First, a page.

» Posted by on Jan 20, 2016 in Blog, Paul T, Saltwater Fish | Comments Off on A Deep-Sea Shark for the Home Aquarium

 A Deep-Sea Shark for the Home Aquarium

 Paul T

Chain Catshark

Small Chain Catshark in a home aquarium.

The chain catshark (Scyliorhinus retifer) is a popular public aquaria display. It is a small and slender shark with a blunt-tipped snout. Their coloration is a yellowish-brown with a black chain link or reticulated pattern. They have small, narrow oval-shaped eyes and a small mouth with a lot of tiny teeth. Their two dorsal fins are placed well posteriorly with the second dorsal fin being half the size of the first. Their skin feels smooth due to the small denticles that are narrow and flat. Although the purpose is unclear, they have been documented to have a biofluorescent activity, at least in the wild.

The chain catshark, sometimes referred to inappropriately as the chain dogfish, belongs to the family of sharks known as Scyliorhinidae. This family is termed catsharks because of their elongated cat-like eyes. The family comprises a large group of small, bottom-dwelling sharks that are slow-moving and non-migratory.

In the western Atlantic, they are found on the outer continental shelf and upper slope in water ranging from 45 degrees Fahrenheit to 55 degrees Fahrenheit. They are a demersal species found congregating around structured habitats or man-made objects from Georges Bank, Massachusetts through the Gulf of Mexico to Nicaragua. They are very abundant in the middle of their range. In the northern part of their range, they occupy depths of about 120 feet to 750 feet, whereas in the southern range they are found at greater depths of down to 1800 feet.

They are born at about 4.5 inches and grow to a length of 18 inches. Their growth rate decreases exponentially as they mature. They reach sexual maturity at about 15 inches which takes about seven years to attain. Females tend to be larger than males. The larger catsharks (12 to 18 inches) prefer rough bottoms whereas the small catsharks (4 to 12 inches) prefer smoother bottoms. As juveniles they eat polychaete worms and crustaceans, but as adults they prefer small fish and cephalopods.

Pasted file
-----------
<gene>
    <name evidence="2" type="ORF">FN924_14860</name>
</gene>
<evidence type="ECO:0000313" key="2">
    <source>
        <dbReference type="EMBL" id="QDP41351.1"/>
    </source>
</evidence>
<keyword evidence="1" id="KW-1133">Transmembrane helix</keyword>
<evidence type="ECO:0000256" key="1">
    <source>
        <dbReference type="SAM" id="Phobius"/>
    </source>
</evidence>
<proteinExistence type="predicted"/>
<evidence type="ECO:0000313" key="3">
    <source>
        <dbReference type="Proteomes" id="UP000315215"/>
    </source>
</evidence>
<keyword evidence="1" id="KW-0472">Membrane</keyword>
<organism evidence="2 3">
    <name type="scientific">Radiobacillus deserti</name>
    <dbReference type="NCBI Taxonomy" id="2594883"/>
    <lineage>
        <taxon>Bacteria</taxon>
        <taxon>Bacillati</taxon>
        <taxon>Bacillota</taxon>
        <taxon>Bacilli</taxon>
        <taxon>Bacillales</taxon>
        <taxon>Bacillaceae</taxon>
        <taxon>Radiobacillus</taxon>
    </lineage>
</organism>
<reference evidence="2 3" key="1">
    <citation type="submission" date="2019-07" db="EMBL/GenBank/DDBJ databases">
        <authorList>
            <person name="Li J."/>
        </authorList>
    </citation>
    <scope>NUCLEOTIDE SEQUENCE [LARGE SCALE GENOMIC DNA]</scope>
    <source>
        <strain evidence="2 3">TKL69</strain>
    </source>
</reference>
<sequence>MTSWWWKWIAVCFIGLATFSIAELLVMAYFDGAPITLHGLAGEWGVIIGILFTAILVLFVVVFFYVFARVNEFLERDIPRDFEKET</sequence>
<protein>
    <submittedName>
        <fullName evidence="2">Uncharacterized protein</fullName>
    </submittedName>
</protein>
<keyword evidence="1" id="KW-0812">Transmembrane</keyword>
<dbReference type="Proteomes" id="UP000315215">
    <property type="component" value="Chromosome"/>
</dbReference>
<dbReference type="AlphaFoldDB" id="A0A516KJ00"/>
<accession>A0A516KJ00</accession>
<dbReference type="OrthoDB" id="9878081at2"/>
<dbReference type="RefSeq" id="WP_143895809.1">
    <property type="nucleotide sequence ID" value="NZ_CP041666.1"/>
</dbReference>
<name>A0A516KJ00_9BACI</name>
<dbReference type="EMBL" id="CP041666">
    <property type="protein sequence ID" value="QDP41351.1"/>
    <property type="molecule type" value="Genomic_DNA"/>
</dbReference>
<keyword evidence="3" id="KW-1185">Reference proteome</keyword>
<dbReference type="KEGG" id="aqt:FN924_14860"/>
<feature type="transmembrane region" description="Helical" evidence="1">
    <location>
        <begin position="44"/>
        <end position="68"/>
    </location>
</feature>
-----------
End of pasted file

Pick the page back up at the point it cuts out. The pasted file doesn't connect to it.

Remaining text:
Dogfish Egg

Catshark Egg

Their mode of reproduction is oviparity (egg-laying). Behavioral observations involve the male biting the female’s pectoral fin until he has a firm grasp. He then wraps his body around the female for copulation. It has been noted that females can store sperm for a couple of years. The female deposits eggs in pairs after an unknown gestation period over an object. The small amber-colored eggs have long stringy tendrils at each corner that allow the eggs to stay attached to the object. The eggs hatch in about 8-12 months depending on temperature.

They are an attractive shark for the home aquarium due to their shark-like appearance and small size. They acclimate readily and spawn successfully in captivity. Most of the time, they will rest on the bottom of the tank. However, they are very active during feeding and at night, so a cover is necessary. A 120 gallon aquarium would be sufficient to house one chain catshark. A 300 gallon aquarium can comfortably house a pair. However, being that the water temperature should be kept between 50-65 degrees, a chiller is necessary and the tank should be a species only aquarium. The salinity should be kept between 1.024 and 1.026. A UV is optional being that sharks are resilient to many types of diseases. The tank should contain sand and have strong biological filtration because sharks produce a lot of waste. Frequent water changes should be done to keep nitrates below 10 ppm. The chain catshark is non-aggressive and will eat almost any type of raw seafood that is small enough for their little mouths. In conclusion, the chain catshark (Scyliorhinus retifer) would make a perfect aquarium inhabitant due to its small size and uniquely attractive characteristics.

Copyright 2013 Absolutely Fish, Inc. All Rights Reserved